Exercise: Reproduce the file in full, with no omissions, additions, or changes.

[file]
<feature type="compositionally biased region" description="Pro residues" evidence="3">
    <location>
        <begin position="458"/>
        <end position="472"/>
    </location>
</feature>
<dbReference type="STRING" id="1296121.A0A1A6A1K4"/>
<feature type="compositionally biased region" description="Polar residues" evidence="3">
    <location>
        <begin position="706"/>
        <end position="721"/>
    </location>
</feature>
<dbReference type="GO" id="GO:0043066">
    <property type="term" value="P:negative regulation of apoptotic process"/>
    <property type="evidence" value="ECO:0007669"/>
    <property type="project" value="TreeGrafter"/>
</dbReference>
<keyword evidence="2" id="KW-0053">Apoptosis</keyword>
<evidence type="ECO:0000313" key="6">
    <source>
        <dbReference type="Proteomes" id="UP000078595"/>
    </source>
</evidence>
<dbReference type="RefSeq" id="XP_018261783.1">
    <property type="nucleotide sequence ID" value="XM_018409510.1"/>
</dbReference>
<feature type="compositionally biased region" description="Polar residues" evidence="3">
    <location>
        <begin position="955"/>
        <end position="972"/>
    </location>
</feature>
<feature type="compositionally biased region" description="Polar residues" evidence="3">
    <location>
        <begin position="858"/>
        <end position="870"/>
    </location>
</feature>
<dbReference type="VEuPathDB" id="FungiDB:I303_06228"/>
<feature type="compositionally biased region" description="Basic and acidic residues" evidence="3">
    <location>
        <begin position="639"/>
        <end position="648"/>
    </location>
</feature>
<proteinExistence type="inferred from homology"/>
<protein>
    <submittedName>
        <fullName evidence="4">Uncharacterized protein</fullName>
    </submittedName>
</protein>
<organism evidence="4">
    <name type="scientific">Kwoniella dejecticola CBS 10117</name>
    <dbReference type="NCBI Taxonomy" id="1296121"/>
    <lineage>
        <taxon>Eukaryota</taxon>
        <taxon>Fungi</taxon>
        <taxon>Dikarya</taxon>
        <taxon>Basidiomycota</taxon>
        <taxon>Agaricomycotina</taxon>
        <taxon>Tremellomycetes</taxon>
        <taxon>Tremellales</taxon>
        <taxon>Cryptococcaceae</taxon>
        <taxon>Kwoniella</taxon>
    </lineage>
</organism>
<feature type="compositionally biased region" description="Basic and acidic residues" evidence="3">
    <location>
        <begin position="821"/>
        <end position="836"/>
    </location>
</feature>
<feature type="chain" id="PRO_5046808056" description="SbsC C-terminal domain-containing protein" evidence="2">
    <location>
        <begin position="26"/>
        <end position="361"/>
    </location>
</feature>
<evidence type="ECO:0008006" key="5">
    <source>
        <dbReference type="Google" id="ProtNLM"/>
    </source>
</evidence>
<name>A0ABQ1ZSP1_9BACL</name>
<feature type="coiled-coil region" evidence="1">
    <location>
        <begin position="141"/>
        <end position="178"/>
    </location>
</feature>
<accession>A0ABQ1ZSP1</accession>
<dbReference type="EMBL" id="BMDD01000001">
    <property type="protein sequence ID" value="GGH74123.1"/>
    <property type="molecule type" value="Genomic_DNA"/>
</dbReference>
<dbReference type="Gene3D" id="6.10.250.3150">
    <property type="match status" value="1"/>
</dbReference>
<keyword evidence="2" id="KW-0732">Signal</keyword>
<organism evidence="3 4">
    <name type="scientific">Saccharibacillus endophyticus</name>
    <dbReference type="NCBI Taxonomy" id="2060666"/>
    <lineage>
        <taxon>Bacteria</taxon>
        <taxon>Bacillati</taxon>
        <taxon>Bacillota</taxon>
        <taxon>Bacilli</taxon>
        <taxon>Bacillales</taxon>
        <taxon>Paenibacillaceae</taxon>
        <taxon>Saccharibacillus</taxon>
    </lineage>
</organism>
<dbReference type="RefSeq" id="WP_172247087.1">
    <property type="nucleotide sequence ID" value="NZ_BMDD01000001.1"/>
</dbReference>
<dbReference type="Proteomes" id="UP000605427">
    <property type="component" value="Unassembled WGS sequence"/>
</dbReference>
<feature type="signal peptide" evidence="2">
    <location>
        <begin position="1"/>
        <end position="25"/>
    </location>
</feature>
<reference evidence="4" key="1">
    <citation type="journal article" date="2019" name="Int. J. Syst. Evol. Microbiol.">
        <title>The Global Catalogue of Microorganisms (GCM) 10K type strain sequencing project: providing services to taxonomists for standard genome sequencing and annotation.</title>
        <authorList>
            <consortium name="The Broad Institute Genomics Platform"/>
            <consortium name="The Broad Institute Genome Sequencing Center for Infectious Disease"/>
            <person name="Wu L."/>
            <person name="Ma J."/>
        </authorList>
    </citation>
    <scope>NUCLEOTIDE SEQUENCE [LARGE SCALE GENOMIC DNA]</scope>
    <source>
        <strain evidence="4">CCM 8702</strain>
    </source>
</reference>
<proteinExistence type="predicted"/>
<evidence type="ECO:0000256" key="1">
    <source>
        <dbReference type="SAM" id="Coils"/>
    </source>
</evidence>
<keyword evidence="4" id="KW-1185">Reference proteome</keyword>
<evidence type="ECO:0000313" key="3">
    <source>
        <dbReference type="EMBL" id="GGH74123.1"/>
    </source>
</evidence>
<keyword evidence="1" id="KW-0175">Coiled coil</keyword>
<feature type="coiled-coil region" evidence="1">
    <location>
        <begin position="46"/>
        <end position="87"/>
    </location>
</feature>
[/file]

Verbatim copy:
<feature type="compositionally biased region" description="Pro residues" evidence="3">
    <location>
        <begin position="458"/>
        <end position="472"/>
    </location>
</feature>
<dbReference type="STRING" id="1296121.A0A1A6A1K4"/>
<feature type="compositionally biased region" description="Polar residues" evidence="3">
    <location>
        <begin position="706"/>
        <end position="721"/>
    </location>
</feature>
<dbReference type="GO" id="GO:0043066">
    <property type="term" value="P:negative regulation of apoptotic process"/>
    <property type="evidence" value="ECO:0007669"/>
    <property type="project" value="TreeGrafter"/>
</dbReference>
<keyword evidence="2" id="KW-0053">Apoptosis</keyword>
<evidence type="ECO:0000313" key="6">
    <source>
        <dbReference type="Proteomes" id="UP000078595"/>
    </source>
</evidence>
<dbReference type="RefSeq" id="XP_018261783.1">
    <property type="nucleotide sequence ID" value="XM_018409510.1"/>
</dbReference>
<feature type="compositionally biased region" description="Polar residues" evidence="3">
    <location>
        <begin position="955"/>
        <end position="972"/>
    </location>
</feature>
<feature type="compositionally biased region" description="Polar residues" evidence="3">
    <location>
        <begin position="858"/>
        <end position="870"/>
    </location>
</feature>
<dbReference type="VEuPathDB" id="FungiDB:I303_06228"/>
<feature type="compositionally biased region" description="Basic and acidic residues" evidence="3">
    <location>
        <begin position="639"/>
        <end position="648"/>
    </location>
</feature>
<proteinExistence type="inferred from homology"/>
<protein>
    <submittedName>
        <fullName evidence="4">Uncharacterized protein</fullName>
    </submittedName>
</protein>
<organism evidence="4">
    <name type="scientific">Kwoniella dejecticola CBS 10117</name>
    <dbReference type="NCBI Taxonomy" id="1296121"/>
    <lineage>
        <taxon>Eukaryota</taxon>
        <taxon>Fungi</taxon>
        <taxon>Dikarya</taxon>
        <taxon>Basidiomycota</taxon>
        <taxon>Agaricomycotina</taxon>
        <taxon>Tremellomycetes</taxon>
        <taxon>Tremellales</taxon>
        <taxon>Cryptococcaceae</taxon>
        <taxon>Kwoniella</taxon>
    </lineage>
</organism>
<feature type="compositionally biased region" description="Basic and acidic residues" evidence="3">
    <location>
        <begin position="821"/>
        <end position="836"/>
    </location>
</feature>
<feature type="chain" id="PRO_5046808056" description="SbsC C-terminal domain-containing protein" evidence="2">
    <location>
        <begin position="26"/>
        <end position="361"/>
    </location>
</feature>
<evidence type="ECO:0008006" key="5">
    <source>
        <dbReference type="Google" id="ProtNLM"/>
    </source>
</evidence>
<name>A0ABQ1ZSP1_9BACL</name>
<feature type="coiled-coil region" evidence="1">
    <location>
        <begin position="141"/>
        <end position="178"/>
    </location>
</feature>
<accession>A0ABQ1ZSP1</accession>
<dbReference type="EMBL" id="BMDD01000001">
    <property type="protein sequence ID" value="GGH74123.1"/>
    <property type="molecule type" value="Genomic_DNA"/>
</dbReference>
<dbReference type="Gene3D" id="6.10.250.3150">
    <property type="match status" value="1"/>
</dbReference>
<keyword evidence="2" id="KW-0732">Signal</keyword>
<organism evidence="3 4">
    <name type="scientific">Saccharibacillus endophyticus</name>
    <dbReference type="NCBI Taxonomy" id="2060666"/>
    <lineage>
        <taxon>Bacteria</taxon>
        <taxon>Bacillati</taxon>
        <taxon>Bacillota</taxon>
        <taxon>Bacilli</taxon>
        <taxon>Bacillales</taxon>
        <taxon>Paenibacillaceae</taxon>
        <taxon>Saccharibacillus</taxon>
    </lineage>
</organism>
<dbReference type="RefSeq" id="WP_172247087.1">
    <property type="nucleotide sequence ID" value="NZ_BMDD01000001.1"/>
</dbReference>
<dbReference type="Proteomes" id="UP000605427">
    <property type="component" value="Unassembled WGS sequence"/>
</dbReference>
<feature type="signal peptide" evidence="2">
    <location>
        <begin position="1"/>
        <end position="25"/>
    </location>
</feature>
<reference evidence="4" key="1">
    <citation type="journal article" date="2019" name="Int. J. Syst. Evol. Microbiol.">
        <title>The Global Catalogue of Microorganisms (GCM) 10K type strain sequencing project: providing services to taxonomists for standard genome sequencing and annotation.</title>
        <authorList>
            <consortium name="The Broad Institute Genomics Platform"/>
            <consortium name="The Broad Institute Genome Sequencing Center for Infectious Disease"/>
            <person name="Wu L."/>
            <person name="Ma J."/>
        </authorList>
    </citation>
    <scope>NUCLEOTIDE SEQUENCE [LARGE SCALE GENOMIC DNA]</scope>
    <source>
        <strain evidence="4">CCM 8702</strain>
    </source>
</reference>
<proteinExistence type="predicted"/>
<evidence type="ECO:0000256" key="1">
    <source>
        <dbReference type="SAM" id="Coils"/>
    </source>
</evidence>
<keyword evidence="4" id="KW-1185">Reference proteome</keyword>
<evidence type="ECO:0000313" key="3">
    <source>
        <dbReference type="EMBL" id="GGH74123.1"/>
    </source>
</evidence>
<keyword evidence="1" id="KW-0175">Coiled coil</keyword>
<feature type="coiled-coil region" evidence="1">
    <location>
        <begin position="46"/>
        <end position="87"/>
    </location>
</feature>